From Julian Ursin Niemcewicz
Elizabeth Town 19 Jan 1799.
It is only in the beginning of this week that I had the pleasure to receive your favor of 30 Nov: /: it having remained the whole time at the Post office in Brunswick:/ two days afterwards a gentelman on his way to Philadelphia left me a letter from General Kosciuszko, when I was to aknowledge You the receipt of both I received your kind letter of 16 present. Accept Sir my warmest thanks for the friendly expressions you honour me with. The Note of G:K: contained only a Compliment of four Linen1 without mentioning a Single word of his health, his mysterious & wunderful recovery, or any private or political affairs. Althought the Love of tranquillity & retirement, the Political Intolerance & above all the fear of indelicat Questions render me extremely averse from visiting large Cities, the desire of seeing You Sir & some other few friends have deccided me to come to Philadelphia before the Congress breaks off. I beg you to remember me most affectionately to Dr. & Mrs. Beache I had the pleasure to see yesterday the old gentelman & his Lady on their way to New York, happy as I was to see them I was most deeply affected by finding Miss Bache in such a bad Condition of health, I hope the fine Season will restore here. Receive Sir the assurances of my best Respects.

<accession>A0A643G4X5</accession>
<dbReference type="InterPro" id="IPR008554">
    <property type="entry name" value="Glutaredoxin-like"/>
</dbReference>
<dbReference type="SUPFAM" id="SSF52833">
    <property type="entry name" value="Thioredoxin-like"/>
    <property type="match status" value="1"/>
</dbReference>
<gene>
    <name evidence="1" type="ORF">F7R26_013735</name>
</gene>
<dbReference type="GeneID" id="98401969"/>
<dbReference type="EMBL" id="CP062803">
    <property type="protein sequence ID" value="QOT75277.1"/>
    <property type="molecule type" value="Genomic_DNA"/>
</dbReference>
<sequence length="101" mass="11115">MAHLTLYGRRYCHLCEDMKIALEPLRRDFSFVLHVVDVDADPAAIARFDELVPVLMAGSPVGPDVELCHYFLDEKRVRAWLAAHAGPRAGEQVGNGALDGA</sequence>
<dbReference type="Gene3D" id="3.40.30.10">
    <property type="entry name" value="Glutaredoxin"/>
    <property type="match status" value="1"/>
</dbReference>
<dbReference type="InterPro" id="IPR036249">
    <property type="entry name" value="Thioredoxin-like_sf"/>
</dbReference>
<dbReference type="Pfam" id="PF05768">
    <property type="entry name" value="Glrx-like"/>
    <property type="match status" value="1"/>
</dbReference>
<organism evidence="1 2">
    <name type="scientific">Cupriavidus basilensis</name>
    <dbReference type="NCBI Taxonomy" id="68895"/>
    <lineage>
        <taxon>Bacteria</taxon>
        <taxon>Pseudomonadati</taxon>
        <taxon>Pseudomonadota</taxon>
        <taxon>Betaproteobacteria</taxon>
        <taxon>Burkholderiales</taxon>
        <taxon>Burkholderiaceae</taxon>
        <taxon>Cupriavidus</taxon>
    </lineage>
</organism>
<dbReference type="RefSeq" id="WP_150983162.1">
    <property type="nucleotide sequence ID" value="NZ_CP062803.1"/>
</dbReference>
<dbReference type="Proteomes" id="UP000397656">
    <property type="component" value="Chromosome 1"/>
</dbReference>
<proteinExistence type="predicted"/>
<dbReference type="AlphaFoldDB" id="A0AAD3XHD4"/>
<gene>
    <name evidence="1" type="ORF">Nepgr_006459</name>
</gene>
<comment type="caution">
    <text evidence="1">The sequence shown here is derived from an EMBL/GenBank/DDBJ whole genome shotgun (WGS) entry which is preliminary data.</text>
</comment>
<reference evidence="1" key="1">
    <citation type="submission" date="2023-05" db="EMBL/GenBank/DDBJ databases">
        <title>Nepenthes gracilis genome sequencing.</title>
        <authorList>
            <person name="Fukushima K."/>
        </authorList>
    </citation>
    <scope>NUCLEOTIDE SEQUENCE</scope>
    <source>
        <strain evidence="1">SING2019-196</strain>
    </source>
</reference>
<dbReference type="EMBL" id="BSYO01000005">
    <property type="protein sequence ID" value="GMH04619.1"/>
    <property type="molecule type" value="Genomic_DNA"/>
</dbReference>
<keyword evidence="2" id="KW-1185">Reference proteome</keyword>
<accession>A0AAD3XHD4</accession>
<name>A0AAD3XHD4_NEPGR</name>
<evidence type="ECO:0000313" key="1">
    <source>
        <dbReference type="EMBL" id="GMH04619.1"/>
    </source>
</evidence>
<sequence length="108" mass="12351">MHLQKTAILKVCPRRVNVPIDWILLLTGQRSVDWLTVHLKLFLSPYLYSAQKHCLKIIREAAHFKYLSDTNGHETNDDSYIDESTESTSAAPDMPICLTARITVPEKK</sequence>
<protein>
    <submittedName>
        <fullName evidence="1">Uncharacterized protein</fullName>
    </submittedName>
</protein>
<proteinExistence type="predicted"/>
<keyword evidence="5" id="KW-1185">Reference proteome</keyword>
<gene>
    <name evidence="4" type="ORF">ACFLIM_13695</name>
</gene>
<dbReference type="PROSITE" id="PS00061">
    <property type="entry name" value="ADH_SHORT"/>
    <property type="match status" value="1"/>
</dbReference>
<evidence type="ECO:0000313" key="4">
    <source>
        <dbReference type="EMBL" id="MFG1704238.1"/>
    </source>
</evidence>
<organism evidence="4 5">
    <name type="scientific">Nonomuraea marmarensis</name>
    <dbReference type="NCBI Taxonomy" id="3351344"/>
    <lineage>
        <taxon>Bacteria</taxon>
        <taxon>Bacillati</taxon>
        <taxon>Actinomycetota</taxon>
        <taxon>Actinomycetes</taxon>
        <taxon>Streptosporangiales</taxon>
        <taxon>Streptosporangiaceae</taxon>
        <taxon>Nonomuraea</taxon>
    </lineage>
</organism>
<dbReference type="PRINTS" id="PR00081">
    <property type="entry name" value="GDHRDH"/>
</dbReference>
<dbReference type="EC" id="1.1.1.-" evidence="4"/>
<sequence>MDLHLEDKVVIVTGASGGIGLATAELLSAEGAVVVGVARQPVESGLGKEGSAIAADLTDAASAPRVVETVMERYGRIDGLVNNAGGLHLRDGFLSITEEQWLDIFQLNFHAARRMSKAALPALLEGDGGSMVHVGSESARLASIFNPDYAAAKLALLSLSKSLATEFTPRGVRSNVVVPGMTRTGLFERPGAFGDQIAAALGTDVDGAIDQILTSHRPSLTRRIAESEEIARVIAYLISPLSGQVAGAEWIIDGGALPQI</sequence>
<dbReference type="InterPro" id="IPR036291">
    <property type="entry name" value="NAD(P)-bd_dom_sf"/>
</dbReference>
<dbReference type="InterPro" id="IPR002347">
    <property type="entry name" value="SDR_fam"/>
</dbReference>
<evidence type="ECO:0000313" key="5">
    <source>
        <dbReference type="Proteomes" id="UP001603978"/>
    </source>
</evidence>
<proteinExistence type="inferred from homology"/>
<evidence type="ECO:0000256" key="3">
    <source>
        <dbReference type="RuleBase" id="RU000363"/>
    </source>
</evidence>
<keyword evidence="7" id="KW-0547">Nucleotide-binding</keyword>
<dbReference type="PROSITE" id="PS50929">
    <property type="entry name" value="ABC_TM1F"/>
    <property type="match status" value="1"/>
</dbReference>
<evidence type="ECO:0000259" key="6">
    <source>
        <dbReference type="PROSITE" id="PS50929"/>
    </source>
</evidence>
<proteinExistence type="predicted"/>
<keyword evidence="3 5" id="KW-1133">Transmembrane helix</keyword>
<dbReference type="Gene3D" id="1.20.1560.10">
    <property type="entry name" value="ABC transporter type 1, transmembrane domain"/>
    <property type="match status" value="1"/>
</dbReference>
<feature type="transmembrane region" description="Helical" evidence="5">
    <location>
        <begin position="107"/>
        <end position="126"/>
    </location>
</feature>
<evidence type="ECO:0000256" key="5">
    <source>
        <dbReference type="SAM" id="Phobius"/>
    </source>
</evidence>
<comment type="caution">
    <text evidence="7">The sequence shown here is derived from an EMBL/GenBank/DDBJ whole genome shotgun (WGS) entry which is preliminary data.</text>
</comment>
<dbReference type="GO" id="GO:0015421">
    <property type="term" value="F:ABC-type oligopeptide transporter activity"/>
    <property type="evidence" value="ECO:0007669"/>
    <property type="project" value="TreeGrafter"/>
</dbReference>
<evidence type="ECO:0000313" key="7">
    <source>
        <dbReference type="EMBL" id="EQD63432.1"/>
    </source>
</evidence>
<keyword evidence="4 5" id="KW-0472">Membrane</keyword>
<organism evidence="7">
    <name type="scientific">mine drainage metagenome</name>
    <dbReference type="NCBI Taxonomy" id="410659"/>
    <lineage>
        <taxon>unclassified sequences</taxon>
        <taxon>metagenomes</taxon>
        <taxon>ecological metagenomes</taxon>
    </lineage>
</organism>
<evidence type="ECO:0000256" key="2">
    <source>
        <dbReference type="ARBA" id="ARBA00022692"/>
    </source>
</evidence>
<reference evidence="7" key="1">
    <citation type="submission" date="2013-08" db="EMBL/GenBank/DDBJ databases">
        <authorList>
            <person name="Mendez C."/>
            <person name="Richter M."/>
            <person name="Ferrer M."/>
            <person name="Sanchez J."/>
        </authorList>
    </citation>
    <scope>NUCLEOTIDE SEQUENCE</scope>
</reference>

Your most Obedient Servant
RC (DLC); endorsed by TJ as received 21 Jan. 1799 and so recorded in SJL.
Dr. & Mrs. Beache: William and Catharine Wistar Bache. The old gentelman & his lady were William’s parents, Richard Bache and Sarah Franklin Bache, Miss Bache being one of their three daughters (Niemcewicz, Under their Vine description begins Julian Ursin Niemcewicz, Under their Vine and Fig Tree: Travels through America in 1797–1799, 1805, with some Further Account of Life in New Jersey, Elizabeth, N.J., 1965 description ends , 61).
1. That is, “lines.”